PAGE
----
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 The Euro is shaky

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PostSubject: The Euro is shaky   Fri Jun 13, 2008 9:04 pm

Time for some quick discussion on the Euro. It was last year when some excellent discussion was held on fiat currency, gold backing and fluctuations etc. I posted what I consider a fine post at the time when I was asked about the future strenght of Euro versus dollar. I replyed that it was a mistake to compare one against the other as both were being inflated. I drew an analogy. I likened both currencies to 2 terminal patients in a hospital room awaiting death. The dollar was in worse shape and was clearly dying. I said that compared to the dollar patient the euro patient looked pretty good and would outlast him. However he was terminal too. There was a complicating facor though. The dollar patient was just going to waste away till an infection killed him. The Euro patient had an enemy though who was likely to sneak in and shoot him in the bed.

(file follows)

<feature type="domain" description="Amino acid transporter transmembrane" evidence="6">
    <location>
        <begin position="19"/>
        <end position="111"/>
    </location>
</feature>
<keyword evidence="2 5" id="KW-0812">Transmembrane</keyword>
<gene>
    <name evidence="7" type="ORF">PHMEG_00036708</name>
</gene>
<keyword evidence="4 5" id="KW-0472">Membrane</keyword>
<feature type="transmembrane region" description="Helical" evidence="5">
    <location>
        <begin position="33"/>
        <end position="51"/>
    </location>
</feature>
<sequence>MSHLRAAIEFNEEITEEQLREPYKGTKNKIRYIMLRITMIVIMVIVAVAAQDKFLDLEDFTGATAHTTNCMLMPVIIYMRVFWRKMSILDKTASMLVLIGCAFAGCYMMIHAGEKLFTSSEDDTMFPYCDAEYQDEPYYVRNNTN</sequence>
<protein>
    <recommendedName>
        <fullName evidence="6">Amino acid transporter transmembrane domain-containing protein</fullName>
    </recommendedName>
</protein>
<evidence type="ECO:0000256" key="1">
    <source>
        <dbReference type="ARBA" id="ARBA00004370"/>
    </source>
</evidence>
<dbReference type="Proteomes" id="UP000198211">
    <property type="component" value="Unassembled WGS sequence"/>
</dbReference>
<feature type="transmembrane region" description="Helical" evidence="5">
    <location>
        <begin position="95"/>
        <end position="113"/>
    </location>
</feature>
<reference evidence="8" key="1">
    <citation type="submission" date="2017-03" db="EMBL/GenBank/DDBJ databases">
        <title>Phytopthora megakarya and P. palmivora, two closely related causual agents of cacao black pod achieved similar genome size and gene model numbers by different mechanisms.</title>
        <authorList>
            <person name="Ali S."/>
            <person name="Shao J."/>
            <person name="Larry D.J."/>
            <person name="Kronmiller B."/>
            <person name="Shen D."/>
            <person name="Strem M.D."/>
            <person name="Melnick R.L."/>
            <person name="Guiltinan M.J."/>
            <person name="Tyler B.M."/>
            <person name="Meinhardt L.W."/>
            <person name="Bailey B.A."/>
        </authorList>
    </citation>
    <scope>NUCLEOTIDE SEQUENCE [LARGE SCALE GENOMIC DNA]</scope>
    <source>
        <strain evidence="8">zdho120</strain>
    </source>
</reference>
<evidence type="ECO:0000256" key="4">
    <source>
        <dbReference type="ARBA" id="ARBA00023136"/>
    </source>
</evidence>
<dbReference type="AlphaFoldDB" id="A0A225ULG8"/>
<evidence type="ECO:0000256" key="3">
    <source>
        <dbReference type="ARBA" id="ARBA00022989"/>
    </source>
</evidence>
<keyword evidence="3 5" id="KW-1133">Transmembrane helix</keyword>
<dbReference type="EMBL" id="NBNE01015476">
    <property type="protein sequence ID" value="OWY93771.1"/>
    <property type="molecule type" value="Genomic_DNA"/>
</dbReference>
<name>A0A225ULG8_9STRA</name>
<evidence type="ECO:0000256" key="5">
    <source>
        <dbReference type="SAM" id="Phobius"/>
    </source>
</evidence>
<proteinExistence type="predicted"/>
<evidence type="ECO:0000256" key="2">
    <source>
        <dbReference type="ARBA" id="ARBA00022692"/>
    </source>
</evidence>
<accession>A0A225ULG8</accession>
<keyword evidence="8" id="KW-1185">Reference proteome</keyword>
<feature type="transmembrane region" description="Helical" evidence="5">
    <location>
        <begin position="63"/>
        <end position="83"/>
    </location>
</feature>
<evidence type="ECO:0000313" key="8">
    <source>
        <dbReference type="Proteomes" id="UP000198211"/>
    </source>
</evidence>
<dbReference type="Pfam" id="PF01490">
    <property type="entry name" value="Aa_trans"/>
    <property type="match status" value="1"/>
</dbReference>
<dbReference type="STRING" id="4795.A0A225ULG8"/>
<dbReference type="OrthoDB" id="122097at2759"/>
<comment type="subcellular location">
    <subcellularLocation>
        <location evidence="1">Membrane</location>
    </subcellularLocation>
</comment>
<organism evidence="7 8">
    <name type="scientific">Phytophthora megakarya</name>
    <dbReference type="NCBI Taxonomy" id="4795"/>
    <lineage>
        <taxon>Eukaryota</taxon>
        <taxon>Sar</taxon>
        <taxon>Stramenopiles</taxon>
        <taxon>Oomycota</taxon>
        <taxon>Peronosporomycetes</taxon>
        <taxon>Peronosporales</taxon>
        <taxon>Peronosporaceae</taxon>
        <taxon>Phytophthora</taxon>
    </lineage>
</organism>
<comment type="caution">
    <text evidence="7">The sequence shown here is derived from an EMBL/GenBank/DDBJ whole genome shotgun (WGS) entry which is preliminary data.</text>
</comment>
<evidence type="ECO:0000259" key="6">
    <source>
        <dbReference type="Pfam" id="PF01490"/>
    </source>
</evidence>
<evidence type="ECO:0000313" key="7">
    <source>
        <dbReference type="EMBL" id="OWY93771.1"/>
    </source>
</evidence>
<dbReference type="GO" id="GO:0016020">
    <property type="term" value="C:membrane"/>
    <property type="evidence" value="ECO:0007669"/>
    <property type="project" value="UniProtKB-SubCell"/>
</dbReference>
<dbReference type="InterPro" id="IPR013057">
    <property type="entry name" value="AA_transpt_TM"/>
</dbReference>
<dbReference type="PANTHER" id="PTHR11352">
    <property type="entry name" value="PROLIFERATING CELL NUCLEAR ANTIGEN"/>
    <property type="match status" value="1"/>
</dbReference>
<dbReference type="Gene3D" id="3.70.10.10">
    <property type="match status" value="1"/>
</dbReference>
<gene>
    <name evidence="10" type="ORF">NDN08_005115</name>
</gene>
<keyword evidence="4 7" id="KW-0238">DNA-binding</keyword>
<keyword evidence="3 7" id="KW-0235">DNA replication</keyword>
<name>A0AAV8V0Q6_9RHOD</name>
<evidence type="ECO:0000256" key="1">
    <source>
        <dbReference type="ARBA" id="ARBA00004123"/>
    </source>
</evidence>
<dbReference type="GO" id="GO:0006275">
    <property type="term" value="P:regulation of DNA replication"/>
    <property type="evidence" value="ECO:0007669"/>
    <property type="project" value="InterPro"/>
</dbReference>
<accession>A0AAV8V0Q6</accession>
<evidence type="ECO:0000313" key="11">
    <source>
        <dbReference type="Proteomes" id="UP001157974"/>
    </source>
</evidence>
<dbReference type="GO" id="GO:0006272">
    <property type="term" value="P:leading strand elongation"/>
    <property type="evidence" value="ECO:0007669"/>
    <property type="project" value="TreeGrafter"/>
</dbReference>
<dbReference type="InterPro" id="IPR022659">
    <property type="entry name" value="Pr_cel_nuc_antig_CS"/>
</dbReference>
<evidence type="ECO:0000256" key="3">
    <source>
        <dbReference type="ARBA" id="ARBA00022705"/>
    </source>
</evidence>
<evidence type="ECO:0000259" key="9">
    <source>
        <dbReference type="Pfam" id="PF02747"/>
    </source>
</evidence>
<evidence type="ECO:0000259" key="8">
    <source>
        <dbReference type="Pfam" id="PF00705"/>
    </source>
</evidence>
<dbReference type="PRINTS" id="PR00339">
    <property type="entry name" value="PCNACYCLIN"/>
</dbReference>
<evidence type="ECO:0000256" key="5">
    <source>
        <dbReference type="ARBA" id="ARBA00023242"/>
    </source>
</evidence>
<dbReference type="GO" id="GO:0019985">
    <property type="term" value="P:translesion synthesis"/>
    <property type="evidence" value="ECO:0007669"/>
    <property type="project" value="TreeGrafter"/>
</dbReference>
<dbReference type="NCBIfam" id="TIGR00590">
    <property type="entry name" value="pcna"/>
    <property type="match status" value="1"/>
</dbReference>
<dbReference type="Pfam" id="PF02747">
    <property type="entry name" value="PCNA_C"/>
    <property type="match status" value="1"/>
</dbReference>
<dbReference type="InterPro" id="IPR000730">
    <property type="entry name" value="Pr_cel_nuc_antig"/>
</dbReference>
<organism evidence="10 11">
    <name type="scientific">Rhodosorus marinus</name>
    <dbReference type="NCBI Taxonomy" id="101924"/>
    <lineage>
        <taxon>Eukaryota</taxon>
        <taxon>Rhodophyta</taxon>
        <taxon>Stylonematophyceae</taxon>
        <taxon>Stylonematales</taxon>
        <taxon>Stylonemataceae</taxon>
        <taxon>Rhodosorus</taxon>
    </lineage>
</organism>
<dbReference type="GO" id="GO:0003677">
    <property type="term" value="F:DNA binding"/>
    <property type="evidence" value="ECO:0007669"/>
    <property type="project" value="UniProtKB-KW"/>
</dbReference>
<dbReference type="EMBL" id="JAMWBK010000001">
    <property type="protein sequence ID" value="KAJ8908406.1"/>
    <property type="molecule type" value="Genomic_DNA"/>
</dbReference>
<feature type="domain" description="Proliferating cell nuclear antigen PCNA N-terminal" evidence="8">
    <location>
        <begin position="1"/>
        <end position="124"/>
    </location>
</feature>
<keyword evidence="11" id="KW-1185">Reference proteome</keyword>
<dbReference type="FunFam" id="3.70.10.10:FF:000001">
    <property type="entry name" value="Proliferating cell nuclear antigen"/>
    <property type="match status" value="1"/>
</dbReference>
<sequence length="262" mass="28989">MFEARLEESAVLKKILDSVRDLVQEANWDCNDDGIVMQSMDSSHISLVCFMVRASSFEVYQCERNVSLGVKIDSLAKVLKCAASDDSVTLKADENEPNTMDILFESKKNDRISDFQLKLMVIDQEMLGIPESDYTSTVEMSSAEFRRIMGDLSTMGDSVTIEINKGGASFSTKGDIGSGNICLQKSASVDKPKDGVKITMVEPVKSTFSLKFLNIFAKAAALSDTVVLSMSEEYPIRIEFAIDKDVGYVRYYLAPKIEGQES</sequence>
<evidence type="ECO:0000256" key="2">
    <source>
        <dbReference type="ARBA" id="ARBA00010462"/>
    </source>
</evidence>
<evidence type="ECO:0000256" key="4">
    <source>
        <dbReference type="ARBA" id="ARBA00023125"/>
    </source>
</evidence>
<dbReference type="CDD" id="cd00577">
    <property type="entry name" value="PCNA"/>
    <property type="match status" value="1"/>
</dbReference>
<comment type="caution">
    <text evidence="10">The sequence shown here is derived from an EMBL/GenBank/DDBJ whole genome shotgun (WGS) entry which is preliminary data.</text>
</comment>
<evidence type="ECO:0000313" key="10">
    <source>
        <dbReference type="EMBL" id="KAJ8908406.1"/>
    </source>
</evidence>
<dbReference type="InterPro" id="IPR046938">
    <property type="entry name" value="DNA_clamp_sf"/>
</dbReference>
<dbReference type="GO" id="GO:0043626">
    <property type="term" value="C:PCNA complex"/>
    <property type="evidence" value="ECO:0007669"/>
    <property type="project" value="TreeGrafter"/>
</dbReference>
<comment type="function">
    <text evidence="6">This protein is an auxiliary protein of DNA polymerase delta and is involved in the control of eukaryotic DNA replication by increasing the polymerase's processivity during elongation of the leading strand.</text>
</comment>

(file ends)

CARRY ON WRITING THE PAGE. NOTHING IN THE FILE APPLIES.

This enemy was the fact that the Euro is really backed by shag all. The US is clearly a cohesive political unit whereas the EU is not. Any bit of civil disturbance could call the whole political situation into question. In an economic crunch the EU could break up almost overnight.
The currency markets will be asking if the Euro has any future. The news on the dollar id dire so the fact that the euro is still falling agiaist it reflects this concern
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PostSubject: Re: The Euro is shaky   Fri Jun 13, 2008 9:13 pm

youngdan wrote: